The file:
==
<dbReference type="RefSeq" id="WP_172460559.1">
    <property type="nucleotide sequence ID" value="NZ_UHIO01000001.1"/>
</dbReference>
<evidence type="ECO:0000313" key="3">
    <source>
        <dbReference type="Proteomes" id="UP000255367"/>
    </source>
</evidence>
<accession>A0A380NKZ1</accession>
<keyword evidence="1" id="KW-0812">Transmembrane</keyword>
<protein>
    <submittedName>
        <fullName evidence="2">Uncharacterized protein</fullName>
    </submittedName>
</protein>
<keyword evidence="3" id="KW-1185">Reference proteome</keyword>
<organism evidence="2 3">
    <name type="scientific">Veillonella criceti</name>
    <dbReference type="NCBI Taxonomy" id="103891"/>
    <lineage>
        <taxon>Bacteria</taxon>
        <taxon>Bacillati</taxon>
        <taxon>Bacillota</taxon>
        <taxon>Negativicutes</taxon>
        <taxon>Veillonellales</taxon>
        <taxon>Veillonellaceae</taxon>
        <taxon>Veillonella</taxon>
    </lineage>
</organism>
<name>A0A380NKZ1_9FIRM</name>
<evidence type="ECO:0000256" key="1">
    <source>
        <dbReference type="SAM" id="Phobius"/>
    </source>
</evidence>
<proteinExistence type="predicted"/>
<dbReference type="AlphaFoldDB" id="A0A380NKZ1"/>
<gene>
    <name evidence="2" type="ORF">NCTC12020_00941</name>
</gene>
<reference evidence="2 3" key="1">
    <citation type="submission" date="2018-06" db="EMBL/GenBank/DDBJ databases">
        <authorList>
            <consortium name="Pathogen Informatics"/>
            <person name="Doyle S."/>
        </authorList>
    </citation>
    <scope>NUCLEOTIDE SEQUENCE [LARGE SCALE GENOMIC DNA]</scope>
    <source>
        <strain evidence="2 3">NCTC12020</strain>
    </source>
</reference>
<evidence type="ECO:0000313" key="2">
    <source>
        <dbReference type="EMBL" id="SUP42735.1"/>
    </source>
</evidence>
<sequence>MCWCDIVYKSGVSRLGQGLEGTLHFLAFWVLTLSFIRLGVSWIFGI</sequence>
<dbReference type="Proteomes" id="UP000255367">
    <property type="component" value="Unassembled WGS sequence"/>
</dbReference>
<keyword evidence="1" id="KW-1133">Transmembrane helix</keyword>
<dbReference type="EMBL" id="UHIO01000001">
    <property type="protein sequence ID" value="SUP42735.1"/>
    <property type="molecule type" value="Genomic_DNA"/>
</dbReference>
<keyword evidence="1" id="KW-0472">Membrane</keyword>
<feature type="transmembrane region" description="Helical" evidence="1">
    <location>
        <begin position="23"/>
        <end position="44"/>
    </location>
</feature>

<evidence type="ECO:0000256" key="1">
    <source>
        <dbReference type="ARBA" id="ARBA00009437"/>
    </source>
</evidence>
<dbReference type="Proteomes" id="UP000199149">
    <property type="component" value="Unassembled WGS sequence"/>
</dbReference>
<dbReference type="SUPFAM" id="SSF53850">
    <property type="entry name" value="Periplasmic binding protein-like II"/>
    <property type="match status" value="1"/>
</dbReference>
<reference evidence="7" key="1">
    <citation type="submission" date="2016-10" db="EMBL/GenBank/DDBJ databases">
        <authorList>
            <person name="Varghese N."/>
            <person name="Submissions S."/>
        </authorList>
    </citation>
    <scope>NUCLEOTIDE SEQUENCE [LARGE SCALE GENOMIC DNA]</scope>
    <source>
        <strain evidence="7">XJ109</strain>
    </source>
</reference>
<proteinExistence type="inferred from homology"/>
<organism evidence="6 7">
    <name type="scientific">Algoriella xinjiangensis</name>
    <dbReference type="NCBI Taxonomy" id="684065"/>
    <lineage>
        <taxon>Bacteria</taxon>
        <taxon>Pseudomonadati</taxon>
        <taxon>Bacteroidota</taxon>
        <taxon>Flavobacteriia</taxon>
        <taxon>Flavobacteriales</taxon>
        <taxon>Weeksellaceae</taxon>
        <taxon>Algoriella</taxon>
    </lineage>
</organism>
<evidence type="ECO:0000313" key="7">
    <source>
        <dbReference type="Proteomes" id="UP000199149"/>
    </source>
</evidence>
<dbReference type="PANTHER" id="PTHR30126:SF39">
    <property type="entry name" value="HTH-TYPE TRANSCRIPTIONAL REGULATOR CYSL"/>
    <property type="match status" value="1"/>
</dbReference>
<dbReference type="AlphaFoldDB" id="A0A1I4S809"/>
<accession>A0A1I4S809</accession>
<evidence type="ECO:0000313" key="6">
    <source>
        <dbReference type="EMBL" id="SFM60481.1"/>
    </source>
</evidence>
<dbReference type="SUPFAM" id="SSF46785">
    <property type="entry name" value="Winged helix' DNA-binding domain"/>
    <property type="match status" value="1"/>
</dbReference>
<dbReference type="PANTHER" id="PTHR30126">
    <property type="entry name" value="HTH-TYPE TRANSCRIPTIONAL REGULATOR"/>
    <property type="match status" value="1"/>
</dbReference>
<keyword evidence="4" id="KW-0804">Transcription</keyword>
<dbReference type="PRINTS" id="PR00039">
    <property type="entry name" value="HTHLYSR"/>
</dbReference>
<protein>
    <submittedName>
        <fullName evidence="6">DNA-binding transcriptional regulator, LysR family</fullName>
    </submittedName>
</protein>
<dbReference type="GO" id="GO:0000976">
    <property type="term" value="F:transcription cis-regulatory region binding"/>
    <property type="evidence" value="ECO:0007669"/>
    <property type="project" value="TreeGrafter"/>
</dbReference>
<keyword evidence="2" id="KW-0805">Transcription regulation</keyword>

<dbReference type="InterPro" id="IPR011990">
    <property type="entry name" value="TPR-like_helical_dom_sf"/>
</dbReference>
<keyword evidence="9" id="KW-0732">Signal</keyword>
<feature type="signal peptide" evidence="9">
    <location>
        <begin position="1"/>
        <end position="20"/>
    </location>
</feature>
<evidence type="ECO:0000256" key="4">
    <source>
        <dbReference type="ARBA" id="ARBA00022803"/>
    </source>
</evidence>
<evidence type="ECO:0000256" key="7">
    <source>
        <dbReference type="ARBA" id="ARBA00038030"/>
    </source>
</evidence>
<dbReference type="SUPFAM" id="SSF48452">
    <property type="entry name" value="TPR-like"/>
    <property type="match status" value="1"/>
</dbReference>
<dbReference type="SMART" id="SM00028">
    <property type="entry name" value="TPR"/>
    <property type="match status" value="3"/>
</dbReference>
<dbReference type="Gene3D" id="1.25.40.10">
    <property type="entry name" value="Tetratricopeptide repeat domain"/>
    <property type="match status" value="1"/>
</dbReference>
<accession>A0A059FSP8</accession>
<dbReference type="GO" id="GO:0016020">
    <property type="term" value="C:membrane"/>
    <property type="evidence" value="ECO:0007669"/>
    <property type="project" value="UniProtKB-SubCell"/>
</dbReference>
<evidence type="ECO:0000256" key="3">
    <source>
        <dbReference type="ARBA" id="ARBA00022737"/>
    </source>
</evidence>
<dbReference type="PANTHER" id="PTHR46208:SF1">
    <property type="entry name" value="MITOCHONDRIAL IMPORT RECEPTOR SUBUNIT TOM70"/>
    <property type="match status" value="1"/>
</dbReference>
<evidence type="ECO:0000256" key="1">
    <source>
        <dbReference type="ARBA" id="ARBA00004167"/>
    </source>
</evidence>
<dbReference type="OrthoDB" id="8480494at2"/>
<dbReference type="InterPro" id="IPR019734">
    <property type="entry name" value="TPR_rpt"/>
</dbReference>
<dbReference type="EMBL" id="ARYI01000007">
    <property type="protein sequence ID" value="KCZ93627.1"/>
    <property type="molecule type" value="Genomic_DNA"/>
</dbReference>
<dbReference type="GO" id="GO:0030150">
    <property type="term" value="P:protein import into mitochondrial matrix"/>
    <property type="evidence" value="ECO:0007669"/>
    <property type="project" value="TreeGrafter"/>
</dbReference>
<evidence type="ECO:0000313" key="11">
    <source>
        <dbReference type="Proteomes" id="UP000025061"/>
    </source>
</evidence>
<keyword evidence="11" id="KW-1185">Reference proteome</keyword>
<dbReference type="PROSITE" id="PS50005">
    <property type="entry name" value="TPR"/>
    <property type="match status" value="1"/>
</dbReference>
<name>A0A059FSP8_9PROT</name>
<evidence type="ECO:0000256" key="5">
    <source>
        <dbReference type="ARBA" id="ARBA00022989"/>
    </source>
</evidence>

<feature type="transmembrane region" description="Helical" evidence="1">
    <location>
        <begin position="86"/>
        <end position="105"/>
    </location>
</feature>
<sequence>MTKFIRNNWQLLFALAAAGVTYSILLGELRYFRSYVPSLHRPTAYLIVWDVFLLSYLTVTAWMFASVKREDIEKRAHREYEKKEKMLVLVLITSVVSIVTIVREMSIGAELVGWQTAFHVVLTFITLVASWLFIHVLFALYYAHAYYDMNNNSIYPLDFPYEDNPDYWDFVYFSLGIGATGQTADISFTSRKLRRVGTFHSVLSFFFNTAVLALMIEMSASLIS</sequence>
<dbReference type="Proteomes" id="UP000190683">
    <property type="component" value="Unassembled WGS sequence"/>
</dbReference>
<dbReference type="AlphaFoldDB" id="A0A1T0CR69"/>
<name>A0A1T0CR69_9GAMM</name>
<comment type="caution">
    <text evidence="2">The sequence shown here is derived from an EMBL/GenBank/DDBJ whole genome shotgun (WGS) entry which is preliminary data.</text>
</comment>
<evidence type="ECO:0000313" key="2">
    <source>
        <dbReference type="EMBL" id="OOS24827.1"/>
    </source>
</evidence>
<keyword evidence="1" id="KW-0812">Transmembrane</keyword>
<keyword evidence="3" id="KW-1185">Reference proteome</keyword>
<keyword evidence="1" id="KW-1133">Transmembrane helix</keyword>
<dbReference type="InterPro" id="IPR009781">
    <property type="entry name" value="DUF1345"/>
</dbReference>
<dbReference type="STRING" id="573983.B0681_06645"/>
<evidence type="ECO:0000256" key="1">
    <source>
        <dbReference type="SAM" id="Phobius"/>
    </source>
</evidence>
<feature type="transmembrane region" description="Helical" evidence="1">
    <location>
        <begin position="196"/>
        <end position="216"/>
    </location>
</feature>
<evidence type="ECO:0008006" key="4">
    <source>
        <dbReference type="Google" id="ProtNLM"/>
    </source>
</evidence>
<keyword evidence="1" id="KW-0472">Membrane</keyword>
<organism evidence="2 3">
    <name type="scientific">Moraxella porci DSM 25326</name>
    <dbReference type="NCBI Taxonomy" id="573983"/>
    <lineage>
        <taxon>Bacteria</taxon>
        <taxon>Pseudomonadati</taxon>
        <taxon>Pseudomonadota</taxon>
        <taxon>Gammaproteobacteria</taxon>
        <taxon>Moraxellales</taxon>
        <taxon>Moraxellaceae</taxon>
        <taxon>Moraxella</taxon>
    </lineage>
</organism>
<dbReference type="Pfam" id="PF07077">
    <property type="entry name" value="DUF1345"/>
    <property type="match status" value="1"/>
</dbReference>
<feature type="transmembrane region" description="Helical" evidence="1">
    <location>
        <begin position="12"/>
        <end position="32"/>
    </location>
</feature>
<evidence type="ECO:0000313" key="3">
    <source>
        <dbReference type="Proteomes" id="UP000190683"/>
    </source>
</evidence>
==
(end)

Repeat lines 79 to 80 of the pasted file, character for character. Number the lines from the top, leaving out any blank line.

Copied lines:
<dbReference type="Proteomes" id="UP000199149">
    <property type="component" value="Unassembled WGS sequence"/>